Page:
In This Georgia Suburb, Old Rivalries Rule Today's Politics
"People are probably tired of their city being in the headlines," says former Snellville Mayor Kelly Kautz.
It’s always embarrassing for a town when the mayor is indicted. But in the case of Snellville, Ga., a 66-count indictment brought against the current mayor is just one example of long-running dysfunction and rivalry in the local government.
Snellville is a suburb of Atlanta, not far from Stone Mountain. In September, Mayor Tom Witts was indicted on charges of tax evasion, using campaign funds for personal expenses and funneling government contracts to his private business, among other alleged offenses. Witts says he is innocent, but shortly after the indictment he suspended himself from office so that his case wouldn’t interfere with city functions.
Danny Porter, the Gwinnett County district attorney who brought the charges, makes no bones about the fact that his investigation was triggered by Witts’ political rivals. “It was a politically motivated complaint,” Porter told The Atlanta Journal-Constitution. “But just because it’s politically motivated doesn’t mean it’s not true.”
Porter said he gets requests after every election to launch criminal investigations. Gwinnett County in general and Snellville in particular have changed demographically in recent years, switching from largely white and conservative to heavily minority. The county as a whole gave its vote last year to Hillary Clinton. Yet white Republicans continue to hold most political offices, and they are split into factions that bicker constantly. “For whatever reason, folks have been there a long time and they just don’t like each other,” says Bill Torpy, a columnist with the Journal-Constitution. “It’s almost like political parties. There are two groups, almost like families, and somehow they’ve lined up against each other.”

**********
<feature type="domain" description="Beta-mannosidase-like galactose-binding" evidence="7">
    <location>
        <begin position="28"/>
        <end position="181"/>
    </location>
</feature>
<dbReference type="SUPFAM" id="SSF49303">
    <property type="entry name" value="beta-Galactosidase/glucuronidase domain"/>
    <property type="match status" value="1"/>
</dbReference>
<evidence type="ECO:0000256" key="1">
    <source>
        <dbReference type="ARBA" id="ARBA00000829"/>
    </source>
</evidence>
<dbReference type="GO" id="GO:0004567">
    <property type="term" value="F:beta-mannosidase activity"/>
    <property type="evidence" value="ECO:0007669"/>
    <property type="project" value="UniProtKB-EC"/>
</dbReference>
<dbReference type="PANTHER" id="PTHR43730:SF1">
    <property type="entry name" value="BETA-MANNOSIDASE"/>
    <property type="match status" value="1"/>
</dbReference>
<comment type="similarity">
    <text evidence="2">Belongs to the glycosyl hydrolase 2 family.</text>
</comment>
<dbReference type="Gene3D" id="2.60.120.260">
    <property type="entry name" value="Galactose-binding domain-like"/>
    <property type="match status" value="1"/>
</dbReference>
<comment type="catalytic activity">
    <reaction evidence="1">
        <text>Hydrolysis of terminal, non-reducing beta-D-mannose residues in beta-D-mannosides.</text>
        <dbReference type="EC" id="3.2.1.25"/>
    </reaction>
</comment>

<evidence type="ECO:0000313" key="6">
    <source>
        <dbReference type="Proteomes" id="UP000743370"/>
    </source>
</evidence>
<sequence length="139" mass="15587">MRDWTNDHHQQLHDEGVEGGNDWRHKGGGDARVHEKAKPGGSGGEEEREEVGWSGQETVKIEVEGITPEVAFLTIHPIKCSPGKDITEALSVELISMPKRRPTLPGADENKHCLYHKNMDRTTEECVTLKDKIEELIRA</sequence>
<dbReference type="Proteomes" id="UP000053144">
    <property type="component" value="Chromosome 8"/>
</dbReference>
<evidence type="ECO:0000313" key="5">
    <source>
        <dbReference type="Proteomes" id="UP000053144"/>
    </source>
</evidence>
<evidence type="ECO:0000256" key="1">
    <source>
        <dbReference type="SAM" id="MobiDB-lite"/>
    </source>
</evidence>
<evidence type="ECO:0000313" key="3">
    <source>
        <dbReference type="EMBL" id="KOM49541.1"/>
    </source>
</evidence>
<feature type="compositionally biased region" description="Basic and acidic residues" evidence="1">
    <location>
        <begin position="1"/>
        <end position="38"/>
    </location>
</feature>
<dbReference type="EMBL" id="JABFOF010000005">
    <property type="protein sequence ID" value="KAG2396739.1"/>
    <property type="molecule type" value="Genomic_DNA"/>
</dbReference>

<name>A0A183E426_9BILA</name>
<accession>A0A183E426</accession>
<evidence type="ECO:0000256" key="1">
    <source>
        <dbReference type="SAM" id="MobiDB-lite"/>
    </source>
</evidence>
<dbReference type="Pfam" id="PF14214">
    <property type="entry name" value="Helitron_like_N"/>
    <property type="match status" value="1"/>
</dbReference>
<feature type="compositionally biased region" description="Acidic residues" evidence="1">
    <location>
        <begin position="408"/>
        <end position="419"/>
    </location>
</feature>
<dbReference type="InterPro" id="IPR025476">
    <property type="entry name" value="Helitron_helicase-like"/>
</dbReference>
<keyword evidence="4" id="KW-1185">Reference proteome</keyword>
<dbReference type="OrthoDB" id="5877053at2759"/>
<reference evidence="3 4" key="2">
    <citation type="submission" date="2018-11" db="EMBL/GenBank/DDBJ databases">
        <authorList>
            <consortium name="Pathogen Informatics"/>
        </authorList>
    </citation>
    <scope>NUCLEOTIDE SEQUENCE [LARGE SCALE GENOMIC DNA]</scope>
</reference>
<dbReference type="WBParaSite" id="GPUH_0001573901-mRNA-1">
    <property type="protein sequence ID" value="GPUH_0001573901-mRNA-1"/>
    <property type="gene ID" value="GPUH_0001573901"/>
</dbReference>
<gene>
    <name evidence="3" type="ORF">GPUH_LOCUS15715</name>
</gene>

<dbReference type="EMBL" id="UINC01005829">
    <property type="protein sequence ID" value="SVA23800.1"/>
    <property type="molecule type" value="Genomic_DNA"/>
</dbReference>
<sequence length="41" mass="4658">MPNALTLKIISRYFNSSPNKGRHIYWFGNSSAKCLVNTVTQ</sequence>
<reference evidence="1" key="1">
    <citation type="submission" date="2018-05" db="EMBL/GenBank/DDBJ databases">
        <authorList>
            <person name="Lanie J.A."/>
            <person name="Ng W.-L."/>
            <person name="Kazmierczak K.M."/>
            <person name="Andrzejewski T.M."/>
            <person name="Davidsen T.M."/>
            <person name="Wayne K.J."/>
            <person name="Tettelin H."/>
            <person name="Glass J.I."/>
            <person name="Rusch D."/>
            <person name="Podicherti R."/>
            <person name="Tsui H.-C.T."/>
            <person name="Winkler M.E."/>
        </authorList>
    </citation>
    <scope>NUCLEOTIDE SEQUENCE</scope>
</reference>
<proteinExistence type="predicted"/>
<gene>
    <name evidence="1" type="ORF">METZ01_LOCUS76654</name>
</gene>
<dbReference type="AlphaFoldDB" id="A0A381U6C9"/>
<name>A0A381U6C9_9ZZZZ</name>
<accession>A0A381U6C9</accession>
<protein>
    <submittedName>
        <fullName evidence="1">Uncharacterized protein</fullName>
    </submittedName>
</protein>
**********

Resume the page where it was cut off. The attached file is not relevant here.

Back when Witts was a member of the city council, he regularly sparred with his predecessor in the mayor’s office, Kelly Kautz. They fought about minor things, such as money paid to take a leadership course, and more serious matters, like her appointment powers. An argument over Kautz’s ability to fire the city attorney reached all the way to the state Supreme Court. In 2014, she sued the city council for holding secret meetings, blocking her appointments and generally giving her a hard time. Last year, the Georgia Court of Appeals upheld a ruling ordering the city to pay Kautz more than $83,000 in legal fees. By that time, she was out of office, having been beaten in 2015 by Witts.
The Witts-Kautz dispute is just one of a long series of fights between Snellville mayors and the city council. Back in 2009, Mayor Jerry Oberholtzer called code enforcement to complain about a city councilman who kept a toilet and a car in his front yard. Then, apparently fearing retribution, Oberholtzer asked the police chief to escort him to the bathroom at city hall.
Snellville has changed, but its politics continue to be dominated by old rivalries, petty and deadly serious. “People are probably tired of their city being in the headlines,” Kautz said last year. It’s a problem that shows no signs of going away.